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Disruption of Reconsolidation Erases a Fear Memory Trace in the Human Amygdala

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Science  21 Sep 2012:
Vol. 337, Issue 6101, pp. 1550-1552
DOI: 10.1126/science.1223006

Removing Fear Memories

Disruption of reconsolidation of an activated fear memory prevents subsequent fear expression. After a memory reminder, extinction training can disrupt fear memory. In rodents, this process is dependent on a brain area called the amygdala. Agren et al. (p. 1550) used functional magnetic resonance imaging and a fear conditioning paradigm to show in humans that, after an associative fear memory was formed, reactivation and reconsolidation left a signature in the basolateral amygdala. This memory trace predicted later fear expression, which was linked to activity in areas forming the fear circuit of the brain. Extinction alone did not change this signal. However, extinction in the reconsolidation window blocked fear expression by erasing the fear memory trace in the amygdala and weakened the connection in the wider fear circuit of the brain.

Abstract

Memories become labile when recalled. In humans and rodents alike, reactivated fear memories can be attenuated by disrupting reconsolidation with extinction training. Using functional brain imaging, we found that, after a conditioned fear memory was formed, reactivation and reconsolidation left a memory trace in the basolateral amygdala that predicted subsequent fear expression and was tightly coupled to activity in the fear circuit of the brain. In contrast, reactivation followed by disrupted reconsolidation suppressed fear, abolished the memory trace, and attenuated fear-circuit connectivity. Thus, as previously demonstrated in rodents, fear memory suppression resulting from behavioral disruption of reconsolidation is amygdala-dependent also in humans, which supports an evolutionarily conserved memory-update mechanism.

Anxiety disorders are common, and they cause great suffering and high societal costs (1). The etiology involves amygdala-dependent memory mechanisms that link stressful events to previously neutral stimuli (2), and the amygdala has been demonstrated to be hyperresponsive across the anxiety disorders (3). Pharmacological and behavioral treatments of anxiety reduce symptomatology and amygdala activity (4) but have limited success because relapses occur (5). However, fear memories may be erased by recalling them and preventing their reconsolidation (6, 7). In rodents, the amygdala seems vital for fear memory reconsolidation (7, 8), but this has not been investigated in humans.

Fear conditioning, in which a previously neutral stimulus turns into a conditioned stimulus (CS) through pairings with an aversive stimulus, forms a memory trace in the amygdala (2). Memory activation produces behavioral (2, 9) and autonomic fear reactions, such as skin conductance responses (SCRs) (1012), frequently used to measure fear learning. Studies in animals (13) and anxiety patients (14) demonstrate that extinction weakens, but does not erase, fear memories. In rodents (13) and humans (15) alike, extinction attenuates conditioned fear expression through prefrontal inhibition. Fear can return after stress, be renewed when altering the environmental context, or reoccur with the passage of time (16).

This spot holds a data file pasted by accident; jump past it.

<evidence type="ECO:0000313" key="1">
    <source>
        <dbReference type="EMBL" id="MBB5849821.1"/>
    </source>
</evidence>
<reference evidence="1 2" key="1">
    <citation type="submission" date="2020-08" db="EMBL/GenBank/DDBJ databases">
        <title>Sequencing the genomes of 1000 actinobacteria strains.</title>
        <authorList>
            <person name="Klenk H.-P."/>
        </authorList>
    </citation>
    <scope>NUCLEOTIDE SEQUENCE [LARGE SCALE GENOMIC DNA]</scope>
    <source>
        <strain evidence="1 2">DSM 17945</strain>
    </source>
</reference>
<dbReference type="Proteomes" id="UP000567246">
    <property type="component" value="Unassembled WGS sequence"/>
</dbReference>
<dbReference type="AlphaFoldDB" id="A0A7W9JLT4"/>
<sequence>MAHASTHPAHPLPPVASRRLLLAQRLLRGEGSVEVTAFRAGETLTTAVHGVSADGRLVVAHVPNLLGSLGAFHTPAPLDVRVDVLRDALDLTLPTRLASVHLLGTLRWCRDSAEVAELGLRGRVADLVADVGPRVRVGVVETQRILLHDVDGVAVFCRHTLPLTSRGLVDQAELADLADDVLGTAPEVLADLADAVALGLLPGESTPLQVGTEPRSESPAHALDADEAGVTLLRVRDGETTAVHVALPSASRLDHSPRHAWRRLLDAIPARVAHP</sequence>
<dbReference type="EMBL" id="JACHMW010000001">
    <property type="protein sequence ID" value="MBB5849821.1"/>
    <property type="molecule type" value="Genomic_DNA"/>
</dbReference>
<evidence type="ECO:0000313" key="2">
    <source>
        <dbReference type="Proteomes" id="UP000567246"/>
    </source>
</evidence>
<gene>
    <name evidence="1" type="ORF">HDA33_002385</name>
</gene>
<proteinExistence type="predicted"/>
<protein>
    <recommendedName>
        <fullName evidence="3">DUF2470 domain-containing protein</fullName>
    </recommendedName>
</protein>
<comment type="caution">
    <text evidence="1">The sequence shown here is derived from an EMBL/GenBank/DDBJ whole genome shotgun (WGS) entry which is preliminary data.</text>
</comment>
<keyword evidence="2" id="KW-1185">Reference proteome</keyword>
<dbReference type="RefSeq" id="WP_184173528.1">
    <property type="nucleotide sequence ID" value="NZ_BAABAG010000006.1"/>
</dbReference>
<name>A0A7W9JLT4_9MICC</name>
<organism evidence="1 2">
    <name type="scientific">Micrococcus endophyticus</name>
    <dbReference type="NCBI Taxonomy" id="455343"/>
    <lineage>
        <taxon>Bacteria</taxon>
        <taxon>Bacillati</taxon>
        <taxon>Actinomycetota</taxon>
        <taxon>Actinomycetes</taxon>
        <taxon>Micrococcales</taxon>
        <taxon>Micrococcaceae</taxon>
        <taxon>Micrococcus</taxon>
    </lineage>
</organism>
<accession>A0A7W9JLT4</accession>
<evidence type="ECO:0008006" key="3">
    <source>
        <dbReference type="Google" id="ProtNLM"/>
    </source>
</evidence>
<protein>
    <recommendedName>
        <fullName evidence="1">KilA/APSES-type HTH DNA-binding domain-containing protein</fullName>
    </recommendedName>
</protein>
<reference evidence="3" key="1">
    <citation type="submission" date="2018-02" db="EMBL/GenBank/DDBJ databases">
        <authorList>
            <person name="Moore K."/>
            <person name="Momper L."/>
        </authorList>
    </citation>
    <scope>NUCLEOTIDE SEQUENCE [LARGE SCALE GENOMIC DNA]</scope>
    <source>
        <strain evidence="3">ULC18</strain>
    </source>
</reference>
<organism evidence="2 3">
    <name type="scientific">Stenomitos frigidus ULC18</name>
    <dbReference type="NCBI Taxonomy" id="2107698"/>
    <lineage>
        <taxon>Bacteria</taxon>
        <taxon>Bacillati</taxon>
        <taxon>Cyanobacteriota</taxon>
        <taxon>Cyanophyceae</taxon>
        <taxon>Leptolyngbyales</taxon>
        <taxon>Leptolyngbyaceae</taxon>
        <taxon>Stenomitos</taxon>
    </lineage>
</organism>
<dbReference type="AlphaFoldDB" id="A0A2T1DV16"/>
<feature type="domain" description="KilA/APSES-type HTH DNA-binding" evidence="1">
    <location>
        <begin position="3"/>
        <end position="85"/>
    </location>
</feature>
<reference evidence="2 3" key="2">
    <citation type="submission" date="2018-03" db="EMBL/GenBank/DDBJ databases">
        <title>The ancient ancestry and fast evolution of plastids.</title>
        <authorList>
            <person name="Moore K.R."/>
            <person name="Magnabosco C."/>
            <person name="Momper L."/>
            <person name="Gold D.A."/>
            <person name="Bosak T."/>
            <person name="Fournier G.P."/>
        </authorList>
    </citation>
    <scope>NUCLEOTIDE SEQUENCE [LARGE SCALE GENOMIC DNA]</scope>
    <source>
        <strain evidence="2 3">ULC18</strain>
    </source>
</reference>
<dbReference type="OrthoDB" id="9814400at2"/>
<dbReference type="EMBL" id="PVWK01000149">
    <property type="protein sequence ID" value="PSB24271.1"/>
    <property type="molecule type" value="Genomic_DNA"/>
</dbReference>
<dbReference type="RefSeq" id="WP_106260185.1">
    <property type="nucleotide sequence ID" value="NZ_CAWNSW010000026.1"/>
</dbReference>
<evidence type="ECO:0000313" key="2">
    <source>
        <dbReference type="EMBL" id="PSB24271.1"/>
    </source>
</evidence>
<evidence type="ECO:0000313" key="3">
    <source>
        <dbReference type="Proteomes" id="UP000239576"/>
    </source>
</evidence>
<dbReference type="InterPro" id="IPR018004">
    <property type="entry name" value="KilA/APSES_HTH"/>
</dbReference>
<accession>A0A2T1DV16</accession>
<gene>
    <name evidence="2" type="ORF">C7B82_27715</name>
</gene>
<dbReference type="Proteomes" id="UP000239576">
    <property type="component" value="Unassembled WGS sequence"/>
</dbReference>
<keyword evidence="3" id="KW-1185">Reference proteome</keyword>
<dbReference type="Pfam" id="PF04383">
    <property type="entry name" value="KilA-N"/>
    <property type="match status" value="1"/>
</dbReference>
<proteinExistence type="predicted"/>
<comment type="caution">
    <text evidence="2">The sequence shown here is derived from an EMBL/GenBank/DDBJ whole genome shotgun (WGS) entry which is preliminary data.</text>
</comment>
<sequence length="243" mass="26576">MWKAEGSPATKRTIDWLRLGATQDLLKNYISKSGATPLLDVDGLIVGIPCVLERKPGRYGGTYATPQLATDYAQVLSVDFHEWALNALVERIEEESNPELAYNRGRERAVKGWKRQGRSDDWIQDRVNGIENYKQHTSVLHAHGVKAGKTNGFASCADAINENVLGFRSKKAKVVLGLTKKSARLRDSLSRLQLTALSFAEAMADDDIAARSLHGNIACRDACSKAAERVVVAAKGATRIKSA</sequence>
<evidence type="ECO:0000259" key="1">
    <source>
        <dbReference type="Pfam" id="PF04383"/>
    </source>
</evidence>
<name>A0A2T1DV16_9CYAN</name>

By activating memories and disrupting their reconsolidation, through protein synthesis blockade local in the amygdala (8) or through systemic administration of β-adrenergic receptor antagonists (17, 18), fear memories are inhibited. Fear memory reconsolidation can also be disrupted behaviorally (6, 7, 19). In rodents, extinction of fear conditioning performed 10 or 60 min after presenting a reminder of the conditioned fear, but not after 6 or 24 hours, inhibited fear expression (7). Fear did not return in a new context, after shock exposure, or with time. Thus, extinction conducted within, but not outside, the reconsolidation window resulted in permanent attenuation of the fear memory (7).

In humans, extinction performed within the reconsolidation interval also inhibited fear, whereas extinction training performed outside of the reconsolidation interval spared the memory and fear returned (6). In animals, the neural functions enabling fear memory formation and reconsolidation are located in the amygdala (2, 79, 20). In humans, lesion (21) and brain imaging studies (1012, 22) confirm that the amygdala is a key area for fear memory encoding. To test the hypothesis that reconsolidation in humans is amygdala-mediated and that disruption of reconsolidation inactivates a memory trace in the basolateral amygdala, we performed a study combining brain imaging with a physiological measure of fear.